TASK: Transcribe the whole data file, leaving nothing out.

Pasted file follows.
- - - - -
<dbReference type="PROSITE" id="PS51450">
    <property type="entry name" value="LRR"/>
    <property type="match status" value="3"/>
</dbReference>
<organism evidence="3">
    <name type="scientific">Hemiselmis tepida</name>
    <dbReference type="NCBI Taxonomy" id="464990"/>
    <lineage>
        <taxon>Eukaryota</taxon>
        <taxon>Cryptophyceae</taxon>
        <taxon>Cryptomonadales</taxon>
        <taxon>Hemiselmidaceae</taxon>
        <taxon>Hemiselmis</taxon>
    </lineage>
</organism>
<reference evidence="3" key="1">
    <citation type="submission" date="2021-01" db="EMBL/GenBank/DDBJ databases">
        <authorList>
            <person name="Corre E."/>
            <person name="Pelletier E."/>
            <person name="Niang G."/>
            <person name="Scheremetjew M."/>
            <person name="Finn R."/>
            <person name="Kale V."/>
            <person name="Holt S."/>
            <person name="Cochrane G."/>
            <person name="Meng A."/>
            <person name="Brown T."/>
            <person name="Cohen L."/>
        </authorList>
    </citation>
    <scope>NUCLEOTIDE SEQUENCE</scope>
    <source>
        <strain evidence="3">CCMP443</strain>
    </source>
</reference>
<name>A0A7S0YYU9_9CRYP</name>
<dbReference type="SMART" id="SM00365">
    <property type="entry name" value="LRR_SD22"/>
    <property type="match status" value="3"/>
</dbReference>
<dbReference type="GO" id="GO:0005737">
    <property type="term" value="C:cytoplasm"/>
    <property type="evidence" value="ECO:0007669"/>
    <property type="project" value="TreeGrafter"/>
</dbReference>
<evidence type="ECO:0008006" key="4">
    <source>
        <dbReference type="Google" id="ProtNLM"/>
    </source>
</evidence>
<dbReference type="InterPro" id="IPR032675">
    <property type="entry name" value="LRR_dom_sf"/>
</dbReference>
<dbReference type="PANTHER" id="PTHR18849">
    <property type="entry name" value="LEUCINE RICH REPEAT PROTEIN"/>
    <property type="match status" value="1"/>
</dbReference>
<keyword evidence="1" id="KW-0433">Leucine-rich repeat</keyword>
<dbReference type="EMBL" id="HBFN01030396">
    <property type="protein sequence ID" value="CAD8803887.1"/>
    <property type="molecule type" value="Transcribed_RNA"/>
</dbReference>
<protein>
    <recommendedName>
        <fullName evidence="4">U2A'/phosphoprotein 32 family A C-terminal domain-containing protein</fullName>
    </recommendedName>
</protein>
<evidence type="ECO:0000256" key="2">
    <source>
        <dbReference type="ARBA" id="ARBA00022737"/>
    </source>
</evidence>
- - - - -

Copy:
<dbReference type="PROSITE" id="PS51450">
    <property type="entry name" value="LRR"/>
    <property type="match status" value="3"/>
</dbReference>
<organism evidence="3">
    <name type="scientific">Hemiselmis tepida</name>
    <dbReference type="NCBI Taxonomy" id="464990"/>
    <lineage>
        <taxon>Eukaryota</taxon>
        <taxon>Cryptophyceae</taxon>
        <taxon>Cryptomonadales</taxon>
        <taxon>Hemiselmidaceae</taxon>
        <taxon>Hemiselmis</taxon>
    </lineage>
</organism>
<reference evidence="3" key="1">
    <citation type="submission" date="2021-01" db="EMBL/GenBank/DDBJ databases">
        <authorList>
            <person name="Corre E."/>
            <person name="Pelletier E."/>
            <person name="Niang G."/>
            <person name="Scheremetjew M."/>
            <person name="Finn R."/>
            <person name="Kale V."/>
            <person name="Holt S."/>
            <person name="Cochrane G."/>
            <person name="Meng A."/>
            <person name="Brown T."/>
            <person name="Cohen L."/>
        </authorList>
    </citation>
    <scope>NUCLEOTIDE SEQUENCE</scope>
    <source>
        <strain evidence="3">CCMP443</strain>
    </source>
</reference>
<name>A0A7S0YYU9_9CRYP</name>
<dbReference type="SMART" id="SM00365">
    <property type="entry name" value="LRR_SD22"/>
    <property type="match status" value="3"/>
</dbReference>
<dbReference type="GO" id="GO:0005737">
    <property type="term" value="C:cytoplasm"/>
    <property type="evidence" value="ECO:0007669"/>
    <property type="project" value="TreeGrafter"/>
</dbReference>
<evidence type="ECO:0008006" key="4">
    <source>
        <dbReference type="Google" id="ProtNLM"/>
    </source>
</evidence>
<dbReference type="InterPro" id="IPR032675">
    <property type="entry name" value="LRR_dom_sf"/>
</dbReference>
<dbReference type="PANTHER" id="PTHR18849">
    <property type="entry name" value="LEUCINE RICH REPEAT PROTEIN"/>
    <property type="match status" value="1"/>
</dbReference>
<keyword evidence="1" id="KW-0433">Leucine-rich repeat</keyword>
<dbReference type="EMBL" id="HBFN01030396">
    <property type="protein sequence ID" value="CAD8803887.1"/>
    <property type="molecule type" value="Transcribed_RNA"/>
</dbReference>
<protein>
    <recommendedName>
        <fullName evidence="4">U2A'/phosphoprotein 32 family A C-terminal domain-containing protein</fullName>
    </recommendedName>
</protein>
<evidence type="ECO:0000256" key="2">
    <source>
        <dbReference type="ARBA" id="ARBA00022737"/>
    </source>
</evidence>